Riley v. California: Supreme Court of the United States Says Law Enforcement May Not Look at Contents of Cell Phone without Warrant
Can a cop seize your smart phone or flip-top phone and have his way with it — combing through such devices (despite the lack of a search warrant) in a desperate effort to find incriminating evidence against you?
The U.S. Supreme Court last year finally addressed the issue, perhaps with an eye toward ensuring future protection of an individual’s Fourth Amendment (privacy) rights pertaining to other high-tech devices, such as laptop computers. But first, allow me to address the landmark Riley v. California case, which concerns smart phones.
In June 2014, the high court ruled in the Riley case, saying that police may only peruse cell-phone information after obtaining a search warrant showing that probable cause exists to investigate the phone’s data during the course of a legitimate criminal investigation. The decision applies to all manner of cell phones, regardless of whether they are “smart phones” or “flip tops.”
The ruling states that high-tech phones are basically computers that contain personal information protected under privacy laws, and that the data is off-limits to police unless a warrant has been obtained. Searching a cell phone is not akin to, say, searching through someone’s pockets in order to determine the existence of a weapon that could cause bodily harm to the arresting officer. In essence, the court pooh-poohed prosecutors’ far-fetched notion of a “cell phone bomb.”
Understanding the background of the case may help to put the ruling into perspective. A man named David Leon Riley was stopped by a San Diego police officer in August 2009 for expired registration tags. The officer also discovered that Riley was driving with a suspended driver’s license.
During the traffic stop, Riley was arrested after police seized his cell phone and examined its contents. It yielded photographs, messages and other information indicating that Riley was a member of a gang that was allegedly involved in a gangland shooting a few weeks earlier. The information later provided investigators with evidence against him in relation to the gang shooting. Police did not have a warrant to search the phone during the arrest. During a subsequent search of his vehicle, which had been impounded, two guns were discovered under the hood. Testing confirmed that the weapons had been used in the gangland murder for which Riley and his gang had been suspected. However, prior to the traffic-stop arrest, Riley had never been definitively identified by witnesses as one of the shooters. Partly because of the information obtained through the warrantless cell phone seizure and search, Riley was indicted and convicted of the shooting, despite the efforts of his attorneys who had sought to suppress the evidence based on the lack of a warrant. On appeal, another court upheld the conviction, which led to another appeal and Supreme Court review.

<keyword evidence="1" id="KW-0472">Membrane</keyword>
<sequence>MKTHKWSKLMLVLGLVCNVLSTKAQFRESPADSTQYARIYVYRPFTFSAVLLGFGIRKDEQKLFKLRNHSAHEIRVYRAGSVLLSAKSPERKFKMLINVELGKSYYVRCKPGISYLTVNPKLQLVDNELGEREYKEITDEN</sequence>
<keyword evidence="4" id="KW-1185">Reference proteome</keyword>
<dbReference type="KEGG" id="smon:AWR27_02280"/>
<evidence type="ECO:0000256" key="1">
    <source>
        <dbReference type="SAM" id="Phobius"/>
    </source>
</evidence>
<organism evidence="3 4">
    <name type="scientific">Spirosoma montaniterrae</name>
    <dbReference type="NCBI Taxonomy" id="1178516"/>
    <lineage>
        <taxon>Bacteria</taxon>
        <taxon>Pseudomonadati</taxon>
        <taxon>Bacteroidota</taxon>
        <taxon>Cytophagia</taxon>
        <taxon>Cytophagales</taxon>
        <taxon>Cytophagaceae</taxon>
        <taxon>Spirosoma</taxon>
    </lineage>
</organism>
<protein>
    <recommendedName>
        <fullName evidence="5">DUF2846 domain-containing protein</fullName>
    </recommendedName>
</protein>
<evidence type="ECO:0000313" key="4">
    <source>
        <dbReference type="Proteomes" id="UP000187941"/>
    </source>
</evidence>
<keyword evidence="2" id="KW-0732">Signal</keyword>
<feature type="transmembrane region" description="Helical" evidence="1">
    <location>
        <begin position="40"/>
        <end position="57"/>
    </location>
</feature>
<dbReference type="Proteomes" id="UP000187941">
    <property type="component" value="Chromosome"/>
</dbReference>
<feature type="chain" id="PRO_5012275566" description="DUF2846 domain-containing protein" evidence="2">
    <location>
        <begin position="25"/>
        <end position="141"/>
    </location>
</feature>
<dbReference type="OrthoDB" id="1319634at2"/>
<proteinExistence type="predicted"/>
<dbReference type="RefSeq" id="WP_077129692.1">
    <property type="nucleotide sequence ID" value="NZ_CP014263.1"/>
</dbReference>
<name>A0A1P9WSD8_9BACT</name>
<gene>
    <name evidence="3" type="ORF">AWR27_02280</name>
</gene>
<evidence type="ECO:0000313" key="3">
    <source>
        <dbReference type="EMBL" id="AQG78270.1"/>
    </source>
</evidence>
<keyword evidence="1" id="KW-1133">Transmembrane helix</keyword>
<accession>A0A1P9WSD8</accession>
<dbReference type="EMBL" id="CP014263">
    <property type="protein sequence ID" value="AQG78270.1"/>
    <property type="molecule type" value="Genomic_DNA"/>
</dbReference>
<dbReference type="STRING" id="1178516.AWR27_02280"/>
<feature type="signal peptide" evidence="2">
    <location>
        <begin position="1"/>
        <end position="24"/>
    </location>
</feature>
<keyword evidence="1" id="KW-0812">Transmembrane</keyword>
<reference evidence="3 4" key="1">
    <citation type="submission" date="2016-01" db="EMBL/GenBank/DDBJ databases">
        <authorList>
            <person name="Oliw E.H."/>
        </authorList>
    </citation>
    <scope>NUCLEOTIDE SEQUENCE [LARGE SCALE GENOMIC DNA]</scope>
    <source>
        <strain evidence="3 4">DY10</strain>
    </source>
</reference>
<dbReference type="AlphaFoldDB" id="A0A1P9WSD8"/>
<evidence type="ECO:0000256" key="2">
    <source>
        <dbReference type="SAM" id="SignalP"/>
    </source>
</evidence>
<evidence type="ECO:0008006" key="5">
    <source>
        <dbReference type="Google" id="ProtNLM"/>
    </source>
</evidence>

Arguing for Riley, Stanford law professor Jeffrey L. Fisher argued that there are very profound problems with searching a smart phone without a warrant. It could open up “every American’s entire life to the police department, not just at the scene but later at their station house and downloaded into their computer forever.” Put simply, if police can search your cell phone without a warrant, they basically can access your entire life – and that’s not only wrong from moral and ethical standpoints, but it’s unconstitutional.
Delivering the unanimous majority opinion, Chief Justice John Roberts rejected prosecutors’ arguments that a cell phone falls under previously established warrantless search criteria regarding the safety of an arresting officer. The digital data “cannot itself be used as a weapon to harm an arresting officer or to effectuate the arrestee’s escape,” he wrote.
“Law enforcement officers remain free to examine the physical aspects of a phone to ensure that it will not be used as a weapon — say, to determine whether there is a razor blade hidden between the phone and its case. Once an officer has secured a phone and eliminated any potential physical threats, however, data on the phone can endanger no one,” the opinion states.
Thus, it is worth knowing that police are not allowed to search through the information contained within your smart phone without a judge’s warrant showing probable cause. It also worth noting that there may be other implications to the ruling as well, as could be the first step toward establishing a legal precedent of Fourth Amendment rights involving computers and laptops. Since the Riley decision, lower courts have been taking up similar issues and citing the opinion in one way or another. I will take up these related cases in a separate blog postings.
In the meantime, supporters of the Fourth Amendment and others who are concerned about their guaranteed rights to privacy may take a little comfort in knowing that like a home, the Supreme Court in Riley v. California believes that an individual’s smart phone is his “castle” — and law enforcement has no business barging into it unless they have a signed warrant from a judge.
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